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What’s Going On Around The World Today?

Six Baltimore police officers have been charged in the death of Freddie Gray, and the city lifted its curfew. Two gunmen were killed after opening fire at an event inviting people to draw the Prophet Muhammad. And May the Fourth be with you: Australians built the world’s largest LEGO Millennium Falcon.

Posted on May 4, 2015, at 8:43 a.m. ET


Two gunmen are dead after an attack at a Muhammad Art Exhibit and Cartoon Contest in Texas. Gunfire broke out Sunday outside the event in Garland, Texas, that invited people to draw the Prophet Muhammad. The event was organized by Pamela Geller of the American Freedom Defense Initiative, which is known for its anti-Muslim stance. Geller described the event as promoting free speech, according to her website. The FBI has identified one of the suspects and is now searching a Phoenix apartment where he and the second suspect lived as roommates, according to WFAA. Authorities have not suggested a motive for the attack. One security officer was shot, but faced non-life-threatening injuries.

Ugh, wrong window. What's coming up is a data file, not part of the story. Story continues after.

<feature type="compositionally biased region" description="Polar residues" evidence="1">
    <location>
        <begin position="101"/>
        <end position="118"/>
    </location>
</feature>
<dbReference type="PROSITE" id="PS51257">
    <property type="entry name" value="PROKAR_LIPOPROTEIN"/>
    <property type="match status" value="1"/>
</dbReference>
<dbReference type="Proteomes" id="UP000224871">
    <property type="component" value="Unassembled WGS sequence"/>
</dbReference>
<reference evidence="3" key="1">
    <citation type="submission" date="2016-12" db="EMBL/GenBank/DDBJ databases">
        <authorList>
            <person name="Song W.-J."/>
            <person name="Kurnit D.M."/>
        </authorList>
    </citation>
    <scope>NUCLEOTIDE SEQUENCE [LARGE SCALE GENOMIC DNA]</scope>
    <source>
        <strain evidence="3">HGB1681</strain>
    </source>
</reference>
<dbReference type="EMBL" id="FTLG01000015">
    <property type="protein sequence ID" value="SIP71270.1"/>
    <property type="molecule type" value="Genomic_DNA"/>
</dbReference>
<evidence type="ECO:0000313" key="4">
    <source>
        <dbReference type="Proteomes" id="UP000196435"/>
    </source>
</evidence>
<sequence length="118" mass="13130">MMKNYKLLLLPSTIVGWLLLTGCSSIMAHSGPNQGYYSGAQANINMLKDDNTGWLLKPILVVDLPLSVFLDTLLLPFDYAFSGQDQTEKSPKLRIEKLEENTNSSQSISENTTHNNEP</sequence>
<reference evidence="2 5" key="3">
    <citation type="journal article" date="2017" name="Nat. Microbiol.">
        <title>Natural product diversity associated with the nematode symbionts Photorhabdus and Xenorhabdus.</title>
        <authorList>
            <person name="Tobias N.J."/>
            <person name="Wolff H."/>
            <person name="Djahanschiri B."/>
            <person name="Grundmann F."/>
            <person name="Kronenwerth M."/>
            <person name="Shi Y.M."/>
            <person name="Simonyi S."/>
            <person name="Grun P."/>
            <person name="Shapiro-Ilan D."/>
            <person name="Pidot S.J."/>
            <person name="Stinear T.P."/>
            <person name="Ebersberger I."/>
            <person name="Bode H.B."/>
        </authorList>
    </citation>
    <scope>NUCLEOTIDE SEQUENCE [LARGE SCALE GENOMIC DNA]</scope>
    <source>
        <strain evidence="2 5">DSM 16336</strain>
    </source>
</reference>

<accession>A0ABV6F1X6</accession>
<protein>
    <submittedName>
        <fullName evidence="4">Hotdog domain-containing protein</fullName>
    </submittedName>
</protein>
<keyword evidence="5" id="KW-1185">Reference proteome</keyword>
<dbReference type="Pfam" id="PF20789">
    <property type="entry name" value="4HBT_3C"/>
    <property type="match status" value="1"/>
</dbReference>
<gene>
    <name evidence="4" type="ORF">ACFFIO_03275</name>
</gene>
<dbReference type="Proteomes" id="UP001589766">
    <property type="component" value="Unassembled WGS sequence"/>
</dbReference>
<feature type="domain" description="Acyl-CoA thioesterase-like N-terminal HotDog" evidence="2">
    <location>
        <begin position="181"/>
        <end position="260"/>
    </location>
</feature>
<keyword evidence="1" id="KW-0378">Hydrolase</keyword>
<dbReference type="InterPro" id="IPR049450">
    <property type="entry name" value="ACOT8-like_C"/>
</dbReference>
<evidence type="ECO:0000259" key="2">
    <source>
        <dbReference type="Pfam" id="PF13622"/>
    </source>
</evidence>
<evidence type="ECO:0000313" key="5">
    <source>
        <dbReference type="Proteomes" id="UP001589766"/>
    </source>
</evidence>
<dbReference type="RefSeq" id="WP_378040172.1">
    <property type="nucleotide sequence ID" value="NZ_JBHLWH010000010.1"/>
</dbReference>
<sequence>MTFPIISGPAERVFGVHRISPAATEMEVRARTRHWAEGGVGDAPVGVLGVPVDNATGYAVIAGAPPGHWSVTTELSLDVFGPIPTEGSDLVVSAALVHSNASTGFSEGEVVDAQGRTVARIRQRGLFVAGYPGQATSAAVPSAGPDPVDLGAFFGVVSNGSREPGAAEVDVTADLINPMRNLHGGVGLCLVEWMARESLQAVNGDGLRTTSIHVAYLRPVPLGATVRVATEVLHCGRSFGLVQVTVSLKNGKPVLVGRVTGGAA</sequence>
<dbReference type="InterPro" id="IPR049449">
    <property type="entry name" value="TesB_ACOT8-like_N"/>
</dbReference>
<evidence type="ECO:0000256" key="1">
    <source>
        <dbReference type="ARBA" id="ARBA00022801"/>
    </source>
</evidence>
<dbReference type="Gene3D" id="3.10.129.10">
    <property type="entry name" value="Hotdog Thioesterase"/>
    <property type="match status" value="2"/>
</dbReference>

A bit of background. In Islam, any physical depictions of the Prophet Muhammad are considered blasphemous and drawings like the ones at the Texas event have sparked violence around the world, according to the Associated Press. In January, gunmen attacked the French satirical newspaper Charlie Hebdo, which had used depictions of Muhammad, and another shooting took place in Copenhagen during an event featuring an artist who had caricatured the prophet.

Baltimore’s mayor lifted the city’s curfew yesterday after five nights and criminal charges were filed against six police officers in the death of Freddie Gray, which was ruled a homicide. Gray, a 25-year-old black man, died a week after he sustained a fatal spinal injury while in police custody. At a press conference on Friday, Baltimore’s top prosecutor Marilyn Mosby said the arrest had been improper and was conducted without probable cause. Mosby also provided the most definitive account to date of what happened to Gray in the police van.

Churchgoers hold hands while praying at St. Peter Claver Catholic Church yesterday in Baltimore. Residents gathered in prayer on Sunday at church services around the city as well as an interfaith rally outside City Hall.
Patrick Semansky / Associated Press

Churchgoers hold hands while praying at St. Peter Claver Catholic Church yesterday in Baltimore. Residents gathered in prayer on Sunday at church services around the city as well as an interfaith rally outside City Hall.